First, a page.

The cast iron shells of the FMGC IBOCS project leave SEM-REV after almost 4 years at sea

The cast iron shells of the IBOCS project developed by FMGC to ballast submarine electrical cables have been successfully removed from the SEM-REV test site! They were immersed on site for 3½ years, with regular monitoring throughout the experiment within the European FORESEA and OCEAN DEMO programmes. We take a look back at this experiment!

on April 26, 2022

The IBOCS project was designed to test the stability of power cables ballasted with cast iron shells during winter storms. To do this, three sections of cable were installed in a row, equipped with shells of different weights, including an unshelled portion for comparison.

Throughout the 3-year immersion period, we were able to observe the stability of our cable protection shells during the various monitoring sessions. The monitoring results show strong cable stability, even under difficult storm conditions. This stability is also reflected in the very good cable protection, especially with regard to minimum bend radius - FMGC.

In addition, the project aimed to measure biocolonisation and corrosion of the submerged shells and to gain unique feedback in an environment representative of offshore wind farm conditions.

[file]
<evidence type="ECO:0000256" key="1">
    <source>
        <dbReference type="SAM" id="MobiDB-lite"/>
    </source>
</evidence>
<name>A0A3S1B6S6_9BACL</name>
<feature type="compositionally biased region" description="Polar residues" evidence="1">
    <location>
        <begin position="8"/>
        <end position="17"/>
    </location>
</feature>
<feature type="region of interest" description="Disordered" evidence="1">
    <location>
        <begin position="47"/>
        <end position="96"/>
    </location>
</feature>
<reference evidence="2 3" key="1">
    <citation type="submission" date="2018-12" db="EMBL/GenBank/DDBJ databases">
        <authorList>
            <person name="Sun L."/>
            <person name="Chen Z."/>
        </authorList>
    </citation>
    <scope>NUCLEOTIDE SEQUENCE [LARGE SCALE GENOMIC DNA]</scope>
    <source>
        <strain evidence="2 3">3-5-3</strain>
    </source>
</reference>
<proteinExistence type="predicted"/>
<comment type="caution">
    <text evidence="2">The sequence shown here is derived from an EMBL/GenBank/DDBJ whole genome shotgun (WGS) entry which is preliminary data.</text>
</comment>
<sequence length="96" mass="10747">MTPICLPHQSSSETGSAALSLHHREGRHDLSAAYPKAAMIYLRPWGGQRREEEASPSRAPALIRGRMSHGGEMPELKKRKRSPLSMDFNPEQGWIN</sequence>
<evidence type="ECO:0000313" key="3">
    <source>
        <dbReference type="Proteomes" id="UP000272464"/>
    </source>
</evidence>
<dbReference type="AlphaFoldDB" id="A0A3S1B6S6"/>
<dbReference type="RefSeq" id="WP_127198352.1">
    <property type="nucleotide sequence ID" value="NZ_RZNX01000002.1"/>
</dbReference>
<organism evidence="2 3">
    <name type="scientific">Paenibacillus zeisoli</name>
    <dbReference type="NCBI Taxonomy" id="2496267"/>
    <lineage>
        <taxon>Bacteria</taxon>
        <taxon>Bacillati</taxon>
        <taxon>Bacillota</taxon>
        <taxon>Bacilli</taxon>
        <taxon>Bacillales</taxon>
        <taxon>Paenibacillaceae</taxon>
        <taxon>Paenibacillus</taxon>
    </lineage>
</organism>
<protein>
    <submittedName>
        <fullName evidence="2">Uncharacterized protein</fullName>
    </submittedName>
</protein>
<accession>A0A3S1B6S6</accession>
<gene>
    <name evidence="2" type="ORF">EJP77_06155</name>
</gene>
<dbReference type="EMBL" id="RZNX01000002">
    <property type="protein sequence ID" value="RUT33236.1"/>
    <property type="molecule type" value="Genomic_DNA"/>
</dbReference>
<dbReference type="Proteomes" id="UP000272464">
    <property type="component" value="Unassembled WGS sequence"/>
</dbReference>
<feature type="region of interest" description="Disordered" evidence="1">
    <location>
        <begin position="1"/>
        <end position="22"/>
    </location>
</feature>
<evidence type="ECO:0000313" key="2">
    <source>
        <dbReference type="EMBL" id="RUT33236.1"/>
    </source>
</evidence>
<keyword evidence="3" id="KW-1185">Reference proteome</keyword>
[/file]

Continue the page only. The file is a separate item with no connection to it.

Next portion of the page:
Colonisation was quite extensive on the exposed parts of the shells, but this had no impact on stability or their life span and even inhibited corrosion. Analysis of the recovered shells has allowed us to refine our corrosion models, which means that we can us ensure a long service life with optimal cable protection - FMGC.

All the test equipment was successfully dismantled by Atlantique Scaphandre, using their new Nanoplon vessel, even though certain portions of cable and their associated moorings were almost completely buried under the sea-bed.

This test was also an opportunity to use the SEM-ROV, acquired by the SEM-REV as part of a WEAMEC call for projects, which facilitated diving operations.

Photos: Centrale Nantes & FMGC
Published on May 4, 2022 Updated on May 4, 2022